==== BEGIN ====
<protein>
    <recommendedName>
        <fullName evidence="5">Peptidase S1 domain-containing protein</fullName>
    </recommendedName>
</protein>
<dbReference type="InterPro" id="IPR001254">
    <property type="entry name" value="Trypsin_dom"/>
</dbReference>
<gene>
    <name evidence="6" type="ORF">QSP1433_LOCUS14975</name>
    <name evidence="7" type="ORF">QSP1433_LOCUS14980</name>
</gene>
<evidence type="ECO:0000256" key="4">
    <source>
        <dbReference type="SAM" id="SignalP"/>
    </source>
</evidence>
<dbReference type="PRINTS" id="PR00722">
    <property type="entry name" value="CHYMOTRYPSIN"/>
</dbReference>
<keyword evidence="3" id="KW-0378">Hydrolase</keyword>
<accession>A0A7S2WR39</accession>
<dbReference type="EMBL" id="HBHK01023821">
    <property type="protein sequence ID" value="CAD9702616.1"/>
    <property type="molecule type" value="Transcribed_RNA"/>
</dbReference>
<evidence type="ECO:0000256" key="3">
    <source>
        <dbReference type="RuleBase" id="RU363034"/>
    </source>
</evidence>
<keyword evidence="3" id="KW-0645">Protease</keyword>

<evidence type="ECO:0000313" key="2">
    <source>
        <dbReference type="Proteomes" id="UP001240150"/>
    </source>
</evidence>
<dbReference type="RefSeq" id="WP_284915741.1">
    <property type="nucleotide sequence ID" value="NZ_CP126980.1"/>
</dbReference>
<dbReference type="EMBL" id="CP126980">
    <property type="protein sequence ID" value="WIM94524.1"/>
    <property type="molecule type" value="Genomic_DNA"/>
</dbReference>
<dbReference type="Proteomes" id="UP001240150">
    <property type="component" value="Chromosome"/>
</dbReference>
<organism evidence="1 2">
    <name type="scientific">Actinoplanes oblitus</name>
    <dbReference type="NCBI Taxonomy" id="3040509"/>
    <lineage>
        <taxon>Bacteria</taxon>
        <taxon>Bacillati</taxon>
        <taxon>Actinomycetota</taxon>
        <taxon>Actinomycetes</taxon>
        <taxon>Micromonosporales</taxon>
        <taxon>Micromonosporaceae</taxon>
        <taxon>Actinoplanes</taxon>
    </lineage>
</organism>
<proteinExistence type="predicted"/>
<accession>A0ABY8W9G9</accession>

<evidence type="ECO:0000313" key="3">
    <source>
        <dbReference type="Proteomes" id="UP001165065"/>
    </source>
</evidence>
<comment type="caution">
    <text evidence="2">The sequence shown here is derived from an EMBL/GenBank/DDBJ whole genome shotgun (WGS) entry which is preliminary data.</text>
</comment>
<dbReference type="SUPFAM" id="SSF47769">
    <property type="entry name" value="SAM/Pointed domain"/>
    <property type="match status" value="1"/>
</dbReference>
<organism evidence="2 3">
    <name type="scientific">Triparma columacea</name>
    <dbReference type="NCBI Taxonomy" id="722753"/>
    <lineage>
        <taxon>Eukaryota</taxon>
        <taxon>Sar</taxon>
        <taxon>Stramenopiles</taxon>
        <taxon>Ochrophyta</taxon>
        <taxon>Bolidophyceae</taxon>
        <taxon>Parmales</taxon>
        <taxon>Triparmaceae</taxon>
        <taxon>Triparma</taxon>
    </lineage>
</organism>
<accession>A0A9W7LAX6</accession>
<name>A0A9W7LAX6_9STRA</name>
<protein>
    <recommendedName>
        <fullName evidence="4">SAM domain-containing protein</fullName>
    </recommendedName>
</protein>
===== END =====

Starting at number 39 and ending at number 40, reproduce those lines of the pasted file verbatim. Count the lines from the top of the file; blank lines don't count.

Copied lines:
    <property type="nucleotide sequence ID" value="NZ_CP126980.1"/>
</dbReference>